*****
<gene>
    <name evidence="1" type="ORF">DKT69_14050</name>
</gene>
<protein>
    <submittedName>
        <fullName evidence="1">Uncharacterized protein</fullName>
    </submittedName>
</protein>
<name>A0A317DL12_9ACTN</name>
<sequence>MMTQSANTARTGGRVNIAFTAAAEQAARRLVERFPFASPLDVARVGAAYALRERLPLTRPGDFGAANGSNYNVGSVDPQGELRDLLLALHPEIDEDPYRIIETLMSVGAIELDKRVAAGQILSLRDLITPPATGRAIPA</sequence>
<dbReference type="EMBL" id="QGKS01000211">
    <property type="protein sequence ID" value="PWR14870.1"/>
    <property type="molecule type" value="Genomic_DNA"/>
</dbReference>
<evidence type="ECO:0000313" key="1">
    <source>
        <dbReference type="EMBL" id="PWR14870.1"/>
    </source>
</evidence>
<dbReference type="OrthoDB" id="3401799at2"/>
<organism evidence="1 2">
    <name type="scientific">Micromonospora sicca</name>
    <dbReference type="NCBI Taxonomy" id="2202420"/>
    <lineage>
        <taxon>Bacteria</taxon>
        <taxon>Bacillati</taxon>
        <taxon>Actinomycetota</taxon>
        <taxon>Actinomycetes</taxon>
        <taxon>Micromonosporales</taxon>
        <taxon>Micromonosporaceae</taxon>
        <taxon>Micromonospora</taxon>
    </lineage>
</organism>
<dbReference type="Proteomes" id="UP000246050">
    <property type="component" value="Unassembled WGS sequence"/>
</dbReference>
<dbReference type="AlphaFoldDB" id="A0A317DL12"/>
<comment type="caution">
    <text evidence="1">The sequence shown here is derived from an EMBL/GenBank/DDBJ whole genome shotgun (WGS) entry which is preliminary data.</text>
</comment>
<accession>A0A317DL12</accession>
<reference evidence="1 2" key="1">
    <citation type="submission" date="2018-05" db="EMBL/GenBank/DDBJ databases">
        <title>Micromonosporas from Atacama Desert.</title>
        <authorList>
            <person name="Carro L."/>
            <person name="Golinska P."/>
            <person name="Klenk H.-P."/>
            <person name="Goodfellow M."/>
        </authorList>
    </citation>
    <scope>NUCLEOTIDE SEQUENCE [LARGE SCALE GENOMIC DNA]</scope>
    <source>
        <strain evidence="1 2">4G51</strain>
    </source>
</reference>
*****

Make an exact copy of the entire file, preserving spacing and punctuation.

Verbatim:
<gene>
    <name evidence="1" type="ORF">DKT69_14050</name>
</gene>
<protein>
    <submittedName>
        <fullName evidence="1">Uncharacterized protein</fullName>
    </submittedName>
</protein>
<name>A0A317DL12_9ACTN</name>
<sequence>MMTQSANTARTGGRVNIAFTAAAEQAARRLVERFPFASPLDVARVGAAYALRERLPLTRPGDFGAANGSNYNVGSVDPQGELRDLLLALHPEIDEDPYRIIETLMSVGAIELDKRVAAGQILSLRDLITPPATGRAIPA</sequence>
<dbReference type="EMBL" id="QGKS01000211">
    <property type="protein sequence ID" value="PWR14870.1"/>
    <property type="molecule type" value="Genomic_DNA"/>
</dbReference>
<evidence type="ECO:0000313" key="1">
    <source>
        <dbReference type="EMBL" id="PWR14870.1"/>
    </source>
</evidence>
<dbReference type="OrthoDB" id="3401799at2"/>
<organism evidence="1 2">
    <name type="scientific">Micromonospora sicca</name>
    <dbReference type="NCBI Taxonomy" id="2202420"/>
    <lineage>
        <taxon>Bacteria</taxon>
        <taxon>Bacillati</taxon>
        <taxon>Actinomycetota</taxon>
        <taxon>Actinomycetes</taxon>
        <taxon>Micromonosporales</taxon>
        <taxon>Micromonosporaceae</taxon>
        <taxon>Micromonospora</taxon>
    </lineage>
</organism>
<dbReference type="Proteomes" id="UP000246050">
    <property type="component" value="Unassembled WGS sequence"/>
</dbReference>
<dbReference type="AlphaFoldDB" id="A0A317DL12"/>
<comment type="caution">
    <text evidence="1">The sequence shown here is derived from an EMBL/GenBank/DDBJ whole genome shotgun (WGS) entry which is preliminary data.</text>
</comment>
<accession>A0A317DL12</accession>
<reference evidence="1 2" key="1">
    <citation type="submission" date="2018-05" db="EMBL/GenBank/DDBJ databases">
        <title>Micromonosporas from Atacama Desert.</title>
        <authorList>
            <person name="Carro L."/>
            <person name="Golinska P."/>
            <person name="Klenk H.-P."/>
            <person name="Goodfellow M."/>
        </authorList>
    </citation>
    <scope>NUCLEOTIDE SEQUENCE [LARGE SCALE GENOMIC DNA]</scope>
    <source>
        <strain evidence="1 2">4G51</strain>
    </source>
</reference>